So there is without a single doubt that Jim is indeed a very original protagonist. However, it will be up to the reader’s prerogative to decide whether or not he is a “likable” one. He’s grouchy, hopeless, and selfish to the third power, whom we’re forced to sympathize with simply because he’s the one telling the story. Yet, on the other hand, he’s a freaking zombie! With a body falling apart at the seams! What could we possibly expect from him?

No matter how fancy his words may be, it is still just his opinion. Adopt at your own risk.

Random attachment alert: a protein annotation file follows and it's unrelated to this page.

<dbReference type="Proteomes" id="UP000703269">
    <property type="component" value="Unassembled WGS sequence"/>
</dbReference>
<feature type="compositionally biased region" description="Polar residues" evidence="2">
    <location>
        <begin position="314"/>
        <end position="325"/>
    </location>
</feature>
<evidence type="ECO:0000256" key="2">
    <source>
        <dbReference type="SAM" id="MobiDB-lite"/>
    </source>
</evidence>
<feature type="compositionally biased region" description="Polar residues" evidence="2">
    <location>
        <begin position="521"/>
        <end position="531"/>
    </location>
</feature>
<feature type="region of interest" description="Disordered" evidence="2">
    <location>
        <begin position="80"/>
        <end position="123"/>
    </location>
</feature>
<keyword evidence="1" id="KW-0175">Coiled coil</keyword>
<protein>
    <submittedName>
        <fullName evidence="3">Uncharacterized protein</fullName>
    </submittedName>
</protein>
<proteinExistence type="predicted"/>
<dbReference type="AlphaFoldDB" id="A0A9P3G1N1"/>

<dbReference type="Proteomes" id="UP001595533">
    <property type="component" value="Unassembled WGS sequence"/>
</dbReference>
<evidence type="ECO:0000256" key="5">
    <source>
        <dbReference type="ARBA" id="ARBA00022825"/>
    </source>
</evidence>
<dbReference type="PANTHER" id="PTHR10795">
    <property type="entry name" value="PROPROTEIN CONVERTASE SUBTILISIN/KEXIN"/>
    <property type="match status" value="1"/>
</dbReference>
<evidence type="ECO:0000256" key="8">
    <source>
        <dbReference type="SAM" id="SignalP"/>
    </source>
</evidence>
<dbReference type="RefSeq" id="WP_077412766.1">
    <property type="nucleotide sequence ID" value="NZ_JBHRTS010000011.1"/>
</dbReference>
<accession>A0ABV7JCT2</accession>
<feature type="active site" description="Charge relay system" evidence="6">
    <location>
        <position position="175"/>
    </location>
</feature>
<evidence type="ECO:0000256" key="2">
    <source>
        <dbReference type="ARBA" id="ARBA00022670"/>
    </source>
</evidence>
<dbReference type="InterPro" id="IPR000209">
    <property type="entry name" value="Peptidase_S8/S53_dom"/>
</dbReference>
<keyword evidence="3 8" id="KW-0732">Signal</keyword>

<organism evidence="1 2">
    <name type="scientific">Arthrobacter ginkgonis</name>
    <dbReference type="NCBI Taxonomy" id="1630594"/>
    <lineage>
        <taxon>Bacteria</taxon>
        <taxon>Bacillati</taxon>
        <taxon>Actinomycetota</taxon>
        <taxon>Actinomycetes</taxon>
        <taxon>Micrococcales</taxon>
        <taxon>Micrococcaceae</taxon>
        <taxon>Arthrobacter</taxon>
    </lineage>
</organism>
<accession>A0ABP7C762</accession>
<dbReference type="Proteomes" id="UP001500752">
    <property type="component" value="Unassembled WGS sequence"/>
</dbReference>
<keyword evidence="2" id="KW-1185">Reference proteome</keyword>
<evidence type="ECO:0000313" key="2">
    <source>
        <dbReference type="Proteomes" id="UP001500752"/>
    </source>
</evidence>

It’s also hard not to enjoy yourself when the writing itself is just that darn funny. For those of you who expect this story to be full to the brim with poop jokes, penis jokes, and several other lowest common denominators we’ve commonly seen on Zero Punctuation, prepare to be surprised as Yahtzee manages to show just how creative he can be with wordplay in this genre. Sure, there are a few lowbrow jokes, as to be expected, but they are in no way overbearing in the way that would turn people off. Heck, I even managed to get through the entire 410 pages without finding a single Bramston Pickle reference.